Hi there and happy new year!
Last year the server I used at home went dead, and since it was pretty customized it’s also pretty ugly to repair. I’ve used it as virtualization host and file server, with three hard drives – the first for the operating system and stuff I don’t need highly redundant, the other two mirrored with all the data I prefer to keep (fotos, projekt, personal stuff, music I’ve bought). Even my home-drive of my laptops is just a share which is always synchronized for offline usage. Remote Access was possible either using STTP (VPN via SSL, built into Windows Server 2008+ and Vista+) or Remote Desktop Gateway (RDP via SSL, same OS requirements).
So … Server dead … no money … but highly important data on it. So I’ve done some research, and also got recommendations from follow MVPs, and decided to go with Windows Home Server, and got it up the same way (OK, without virtualization and the Windows Server 2008 features, but works for now until budget allows me a virtualization host again, and even then I’ll keep the home server and run the virtualization separatelly – WHS is a great product and base of my home network, data backup and recovery and home media strategy now).
However, to get back to the subject…
Today I’ve consolidated some of the data and made some error and deleted stuff from one share (personal) which was not yet in the project share. However, I’ve implemented Volume Shadow Copies and should be able to get the Files back via the previous versions client. So I went into previous versions, located the files, they were still there, but I was unable to open them / copy them / restore them. I always got the message “Das Gerät ist nicht angeschlossen” which translates to “The device is not connected”. Weird. After searching in some German Home Server Forums, I’ve found the statement that VSS (Volume Shadow Copies, the supporting technology of Previous Versions or Windows Backup or AD-Snapshots) are not working on Windows Home Server but on by default because MS might use it in the future. However, WHS is also keeping your Data redundant across multiple drives, and in the forums it was mentioned that the Data is like Tombstones which points to the real data in other locations.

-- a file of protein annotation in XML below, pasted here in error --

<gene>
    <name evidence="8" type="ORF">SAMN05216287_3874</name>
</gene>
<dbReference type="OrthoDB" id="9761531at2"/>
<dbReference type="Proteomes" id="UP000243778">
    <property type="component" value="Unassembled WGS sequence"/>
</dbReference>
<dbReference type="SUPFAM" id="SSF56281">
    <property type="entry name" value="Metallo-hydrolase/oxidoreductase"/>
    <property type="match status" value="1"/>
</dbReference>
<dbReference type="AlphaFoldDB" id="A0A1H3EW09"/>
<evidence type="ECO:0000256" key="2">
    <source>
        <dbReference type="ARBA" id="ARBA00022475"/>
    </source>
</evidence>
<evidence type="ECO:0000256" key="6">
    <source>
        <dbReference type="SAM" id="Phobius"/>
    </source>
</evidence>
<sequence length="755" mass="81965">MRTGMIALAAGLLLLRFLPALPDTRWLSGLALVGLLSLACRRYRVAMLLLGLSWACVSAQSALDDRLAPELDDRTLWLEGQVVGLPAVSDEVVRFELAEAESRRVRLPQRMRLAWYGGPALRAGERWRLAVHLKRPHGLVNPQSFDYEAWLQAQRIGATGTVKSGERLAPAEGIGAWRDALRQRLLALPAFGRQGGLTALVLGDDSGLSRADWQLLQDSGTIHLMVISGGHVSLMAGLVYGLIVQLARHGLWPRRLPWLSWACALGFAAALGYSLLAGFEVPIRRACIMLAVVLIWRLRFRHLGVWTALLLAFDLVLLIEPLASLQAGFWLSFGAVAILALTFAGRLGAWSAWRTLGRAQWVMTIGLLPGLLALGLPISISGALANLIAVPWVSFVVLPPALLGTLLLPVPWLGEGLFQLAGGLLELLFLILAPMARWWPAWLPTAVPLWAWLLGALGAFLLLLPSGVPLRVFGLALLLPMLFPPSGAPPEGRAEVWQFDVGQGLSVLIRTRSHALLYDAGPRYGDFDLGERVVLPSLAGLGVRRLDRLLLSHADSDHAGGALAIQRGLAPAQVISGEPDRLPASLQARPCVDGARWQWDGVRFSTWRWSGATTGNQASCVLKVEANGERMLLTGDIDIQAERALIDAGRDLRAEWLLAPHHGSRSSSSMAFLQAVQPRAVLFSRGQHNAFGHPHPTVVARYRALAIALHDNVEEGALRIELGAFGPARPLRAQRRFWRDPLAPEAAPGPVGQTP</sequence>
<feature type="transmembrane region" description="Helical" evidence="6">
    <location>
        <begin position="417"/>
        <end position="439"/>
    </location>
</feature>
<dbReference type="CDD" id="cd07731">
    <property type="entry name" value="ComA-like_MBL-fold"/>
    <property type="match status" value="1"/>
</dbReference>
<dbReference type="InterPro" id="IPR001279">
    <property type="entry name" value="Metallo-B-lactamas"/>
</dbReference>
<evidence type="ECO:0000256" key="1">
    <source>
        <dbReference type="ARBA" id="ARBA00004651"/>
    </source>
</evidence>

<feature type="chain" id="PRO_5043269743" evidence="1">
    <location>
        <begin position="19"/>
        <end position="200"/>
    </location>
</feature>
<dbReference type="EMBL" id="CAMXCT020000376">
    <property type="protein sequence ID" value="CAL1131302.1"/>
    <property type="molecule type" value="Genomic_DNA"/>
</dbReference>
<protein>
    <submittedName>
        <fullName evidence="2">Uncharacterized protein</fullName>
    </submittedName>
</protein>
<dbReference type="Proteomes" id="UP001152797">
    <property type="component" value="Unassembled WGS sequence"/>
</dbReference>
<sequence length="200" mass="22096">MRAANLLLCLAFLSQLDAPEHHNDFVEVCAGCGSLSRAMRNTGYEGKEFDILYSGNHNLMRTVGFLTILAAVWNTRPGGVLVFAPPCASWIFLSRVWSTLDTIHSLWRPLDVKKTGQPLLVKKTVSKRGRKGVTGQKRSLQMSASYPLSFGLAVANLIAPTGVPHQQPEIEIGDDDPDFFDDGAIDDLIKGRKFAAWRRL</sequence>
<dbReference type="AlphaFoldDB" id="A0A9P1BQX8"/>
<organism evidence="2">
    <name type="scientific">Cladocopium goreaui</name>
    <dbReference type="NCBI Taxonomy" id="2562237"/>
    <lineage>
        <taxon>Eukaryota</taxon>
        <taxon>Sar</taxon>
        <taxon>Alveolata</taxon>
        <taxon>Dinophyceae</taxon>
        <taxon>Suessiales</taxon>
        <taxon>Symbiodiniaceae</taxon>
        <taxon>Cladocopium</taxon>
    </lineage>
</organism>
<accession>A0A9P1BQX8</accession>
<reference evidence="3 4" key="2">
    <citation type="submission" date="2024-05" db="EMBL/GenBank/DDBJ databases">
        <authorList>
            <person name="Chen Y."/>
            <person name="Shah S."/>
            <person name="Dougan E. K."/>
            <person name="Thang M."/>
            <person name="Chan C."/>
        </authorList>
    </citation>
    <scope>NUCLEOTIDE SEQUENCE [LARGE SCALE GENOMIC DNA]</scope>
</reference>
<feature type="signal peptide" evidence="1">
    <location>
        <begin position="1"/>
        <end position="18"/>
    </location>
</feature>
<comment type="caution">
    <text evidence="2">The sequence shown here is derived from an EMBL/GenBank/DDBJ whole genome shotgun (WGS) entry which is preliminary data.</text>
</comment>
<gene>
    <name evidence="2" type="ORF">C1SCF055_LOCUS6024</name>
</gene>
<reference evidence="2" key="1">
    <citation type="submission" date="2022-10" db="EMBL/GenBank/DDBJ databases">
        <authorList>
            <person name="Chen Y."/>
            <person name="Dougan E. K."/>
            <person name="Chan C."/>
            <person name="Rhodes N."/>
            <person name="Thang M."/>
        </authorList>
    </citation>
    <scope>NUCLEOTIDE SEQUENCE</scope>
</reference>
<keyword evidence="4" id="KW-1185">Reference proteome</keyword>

To make the post not overly long, this is how you get previous versions back on a Windows Home Server:
- Open up \\servername\d$\DE\shares\ (you also need to go via UNC if you do it from the WHS-console, Windows Server 2003 where WHS is based on only supports previous versions via UNC or mapped, not locally).
- Navigate to the folders or files and use previous versions there, then copy the files back to \\server\share.
This is because:
- \\server\share is the location where the tombstones of the data are stored, if you navigate there via previous versions you get the structure but only tombstone files which you can’t access or restore.
- \\server\d$\DE\shares is one of the location where the real data is stored, might also vary depending on your setup (I’m not sure if it’s always d$ or if it depends how the drives are configured) and across which volumes the data is kept redundant (which is automatically decided by WHS).
- \\server\c$\FS\<driveletter, e.g. F>\DE\shares would work as well, however VSS/Previous Version apparently has issues with the mount point, so you need to create a “Help Share” e.g. at c:\fs\F\DE\shares and then navigate via the new share .
Note: There are some things to consider:
- WHS automatically decides where to keep the data redundant, so you might have to search across the volumes (d:\de\shares, c:\fs\f\de\shares, c:\fs\g\de\shares …)
- Shadow copies are using by default 12% of the volumes space. If the “changed data” exceeds this limit the oldest snapshots will be released. Since it is likely that the volumes on your home server have different sizes (which is the default if you have to similar harddrives in your WHS, since the first one has one volume for the OS of 20MB usually), the default storage size for Volume Shadow Copies has different sizes. Therefore it might be that if you can access older data on one of the volumes which is not available on newer ones.
- Since I don’t know exactly how the “redundancy algorithm” of WHS works (and I don’t need to know, that’s the beauty of WHS) I recommend not to restore the data in the original paths (d:\de, c:\fs\f\de,..) but to copy them to the default shares.
I hope this is valuable information to some WHS-Users out there, it would have been valuable for me earlier today 😉
 The issue here is apparently that the previous versions client is getting the information whether Volume Shadow Copes are set up or not from the share it accesses. This is not the case on the C-Drive by default. However, even if we enable Previous Versions on the C-Drive, the Previous Versions Client will only show the Volume Shadow Copies of the C-Drive and not from the Mount-Points, so I recommend keeping VSS turned of on the C-Drive (ehm – Volume).